Op-Ed

Op-Ed
Fallout Boy

Sean Sands | 12 Dec 2008 21:00
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As I stepped from the vault and took in the barren and desolate sights of the Capital Wasteland, I was completely sold into the idea of Fallout 3. It was a relief; after all, I had entered the game with some concern that as an old Fallout fan, I wouldn't be able to set aside my stony old ways and just enjoy the game. It was at some point shortly after that my fears became realized.

At the start I was prepared to divorce all my other games and devote my time to a richly developed world full of emergent gameplay and endless distractions. After a night or two, I began to feel the hollowness of the relationship running ragged at the edges, and by the final climax with a bad guy I cared nothing about - a trivially simple encounter - I was just glad to be done with the whole thing.

It's not you, Fallout. It's me. I was just looking for a different kind of relationship right now, and sure we had some fun for a few nights, but I don't think you're really the kind of game I'm looking to settle down with.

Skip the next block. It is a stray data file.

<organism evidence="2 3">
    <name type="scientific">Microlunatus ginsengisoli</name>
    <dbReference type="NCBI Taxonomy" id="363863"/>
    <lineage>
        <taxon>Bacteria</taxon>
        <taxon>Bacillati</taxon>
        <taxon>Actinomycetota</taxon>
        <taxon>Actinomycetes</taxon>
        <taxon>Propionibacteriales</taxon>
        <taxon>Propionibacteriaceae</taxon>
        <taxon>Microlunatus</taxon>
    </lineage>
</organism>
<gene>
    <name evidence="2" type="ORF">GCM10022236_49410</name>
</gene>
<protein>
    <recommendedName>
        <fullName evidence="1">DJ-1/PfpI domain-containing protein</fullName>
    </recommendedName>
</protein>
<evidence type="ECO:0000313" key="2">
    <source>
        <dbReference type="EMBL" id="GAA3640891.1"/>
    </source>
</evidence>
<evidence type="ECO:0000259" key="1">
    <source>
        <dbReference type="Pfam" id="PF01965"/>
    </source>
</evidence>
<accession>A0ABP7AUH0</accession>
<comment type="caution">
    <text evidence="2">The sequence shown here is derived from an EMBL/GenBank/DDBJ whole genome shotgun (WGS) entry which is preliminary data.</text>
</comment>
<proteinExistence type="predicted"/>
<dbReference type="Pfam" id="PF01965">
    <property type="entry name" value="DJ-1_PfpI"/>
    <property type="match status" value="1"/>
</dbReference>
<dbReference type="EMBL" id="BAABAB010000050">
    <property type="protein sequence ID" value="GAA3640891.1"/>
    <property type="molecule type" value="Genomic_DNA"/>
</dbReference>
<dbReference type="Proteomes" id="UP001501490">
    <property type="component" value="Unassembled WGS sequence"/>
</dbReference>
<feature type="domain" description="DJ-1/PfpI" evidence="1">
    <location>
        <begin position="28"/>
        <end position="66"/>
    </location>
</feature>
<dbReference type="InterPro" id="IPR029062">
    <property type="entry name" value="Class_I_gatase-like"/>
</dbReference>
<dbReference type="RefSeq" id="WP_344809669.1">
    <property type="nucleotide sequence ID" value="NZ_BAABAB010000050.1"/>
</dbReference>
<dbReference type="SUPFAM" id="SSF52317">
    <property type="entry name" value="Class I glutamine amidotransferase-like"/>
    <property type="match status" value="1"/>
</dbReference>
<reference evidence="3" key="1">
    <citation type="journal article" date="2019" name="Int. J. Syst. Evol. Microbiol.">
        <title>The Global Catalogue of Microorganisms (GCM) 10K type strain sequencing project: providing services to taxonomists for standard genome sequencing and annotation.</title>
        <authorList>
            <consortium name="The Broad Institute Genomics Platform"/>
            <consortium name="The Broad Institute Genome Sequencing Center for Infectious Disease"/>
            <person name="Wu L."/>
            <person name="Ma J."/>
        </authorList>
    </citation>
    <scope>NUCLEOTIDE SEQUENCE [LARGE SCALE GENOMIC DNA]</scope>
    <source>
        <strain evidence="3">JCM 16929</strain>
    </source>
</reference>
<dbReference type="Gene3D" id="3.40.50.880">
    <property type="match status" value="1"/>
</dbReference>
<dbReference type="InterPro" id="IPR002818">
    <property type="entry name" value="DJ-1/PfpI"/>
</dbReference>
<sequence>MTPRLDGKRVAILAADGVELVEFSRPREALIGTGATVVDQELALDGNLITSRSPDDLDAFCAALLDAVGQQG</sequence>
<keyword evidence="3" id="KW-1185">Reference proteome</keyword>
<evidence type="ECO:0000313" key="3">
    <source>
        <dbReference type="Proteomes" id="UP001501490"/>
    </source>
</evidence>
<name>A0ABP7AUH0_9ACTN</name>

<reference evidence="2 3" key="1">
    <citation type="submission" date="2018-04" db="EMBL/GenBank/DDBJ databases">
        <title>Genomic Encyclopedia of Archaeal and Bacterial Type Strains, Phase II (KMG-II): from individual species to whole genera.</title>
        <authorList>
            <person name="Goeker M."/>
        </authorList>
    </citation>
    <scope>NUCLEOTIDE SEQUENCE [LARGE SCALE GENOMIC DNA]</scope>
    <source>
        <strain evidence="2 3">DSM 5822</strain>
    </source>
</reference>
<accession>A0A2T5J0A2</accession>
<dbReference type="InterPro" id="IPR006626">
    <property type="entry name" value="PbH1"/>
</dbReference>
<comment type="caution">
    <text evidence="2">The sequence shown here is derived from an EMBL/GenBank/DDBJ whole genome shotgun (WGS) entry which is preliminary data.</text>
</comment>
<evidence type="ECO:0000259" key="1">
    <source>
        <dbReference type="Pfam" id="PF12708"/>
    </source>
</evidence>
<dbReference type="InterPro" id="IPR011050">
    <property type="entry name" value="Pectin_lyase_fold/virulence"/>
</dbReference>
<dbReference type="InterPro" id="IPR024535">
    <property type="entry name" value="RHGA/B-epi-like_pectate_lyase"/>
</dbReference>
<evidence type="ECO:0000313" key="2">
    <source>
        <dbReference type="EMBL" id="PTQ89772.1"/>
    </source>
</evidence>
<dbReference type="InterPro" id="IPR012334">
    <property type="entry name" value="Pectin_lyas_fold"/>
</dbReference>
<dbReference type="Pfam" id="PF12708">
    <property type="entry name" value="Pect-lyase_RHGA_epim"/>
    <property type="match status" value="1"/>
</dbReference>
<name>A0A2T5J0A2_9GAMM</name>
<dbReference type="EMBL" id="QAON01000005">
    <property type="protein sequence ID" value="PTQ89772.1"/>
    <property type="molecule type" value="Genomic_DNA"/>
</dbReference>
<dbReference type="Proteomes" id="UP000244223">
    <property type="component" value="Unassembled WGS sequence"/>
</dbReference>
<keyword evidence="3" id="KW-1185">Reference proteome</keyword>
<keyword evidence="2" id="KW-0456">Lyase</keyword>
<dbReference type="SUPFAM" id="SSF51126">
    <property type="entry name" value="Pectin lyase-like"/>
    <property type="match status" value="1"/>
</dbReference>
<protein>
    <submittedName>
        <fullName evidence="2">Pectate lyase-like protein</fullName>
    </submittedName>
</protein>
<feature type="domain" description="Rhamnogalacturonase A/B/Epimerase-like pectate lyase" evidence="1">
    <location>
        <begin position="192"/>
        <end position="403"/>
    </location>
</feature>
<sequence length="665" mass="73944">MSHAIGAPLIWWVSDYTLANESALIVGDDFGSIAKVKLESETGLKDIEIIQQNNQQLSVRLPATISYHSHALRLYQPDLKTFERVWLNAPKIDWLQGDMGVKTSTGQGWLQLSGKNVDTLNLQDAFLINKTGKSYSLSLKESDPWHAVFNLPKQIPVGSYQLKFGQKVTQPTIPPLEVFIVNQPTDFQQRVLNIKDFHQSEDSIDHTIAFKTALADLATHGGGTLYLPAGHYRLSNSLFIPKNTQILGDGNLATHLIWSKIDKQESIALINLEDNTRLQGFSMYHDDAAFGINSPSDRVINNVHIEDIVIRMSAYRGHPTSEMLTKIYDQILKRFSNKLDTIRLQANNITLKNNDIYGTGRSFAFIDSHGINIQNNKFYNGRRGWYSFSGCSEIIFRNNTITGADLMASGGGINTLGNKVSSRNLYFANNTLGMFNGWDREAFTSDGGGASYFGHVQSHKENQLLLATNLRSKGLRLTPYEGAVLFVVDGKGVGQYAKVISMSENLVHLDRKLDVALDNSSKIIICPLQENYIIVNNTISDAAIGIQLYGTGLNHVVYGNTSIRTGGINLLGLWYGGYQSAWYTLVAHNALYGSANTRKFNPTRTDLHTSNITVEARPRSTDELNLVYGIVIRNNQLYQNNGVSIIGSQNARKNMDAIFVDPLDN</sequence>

Here's the problem. Like I said, I'm a Fallout fan, and along with my occasionally ill-tempered peers I remain unable to get past my infatuation with a PC gaming industry that is by all measures entirely different. I realize the popular thing to say here is that PC gaming is dead, but if we're going to impart anthropomorphism on such a nebulous concept, perhaps we would be better served by saying that PC gaming has had plastic surgery, hormone therapy and new age psychotherapy. For those of us that liked PC gaming's old identity and personality, disfiguring scars and all, this new and clinically improved identity is tough to reconcile. After all, it's sleeping with the consoles now, and I'm a jealous and jilted lover of the more traditional concepts of isometric viewpoints and turn-based play.

Bethesda was unapologetic in saying that it wasn't really making Fallout 3 for Fallout fans, exactly. To be fair, the Fallout community, already known for being a tad on the unstable side, reacted with a kind of venom and incredulity that only reinforced the validity of Bethesda's decisions. Even now, combining the ideas of Fallout 3 dissatisfaction and being a Fallout fan runs the risk of seeming anachronistic and hysterical, so let me say this: Fallout 3 is not a bad game.

It's just not that great.

In the days leading up to Fallout 3's release, I replayed Fallout 2 and even Fallout Tactics, both games that hold up surprisingly well over the years, so when I entered the wasteland in the third person view I was well primed to play a Fallout game. On the other hand, exposure to the older titles also made the contrast that much more stark.

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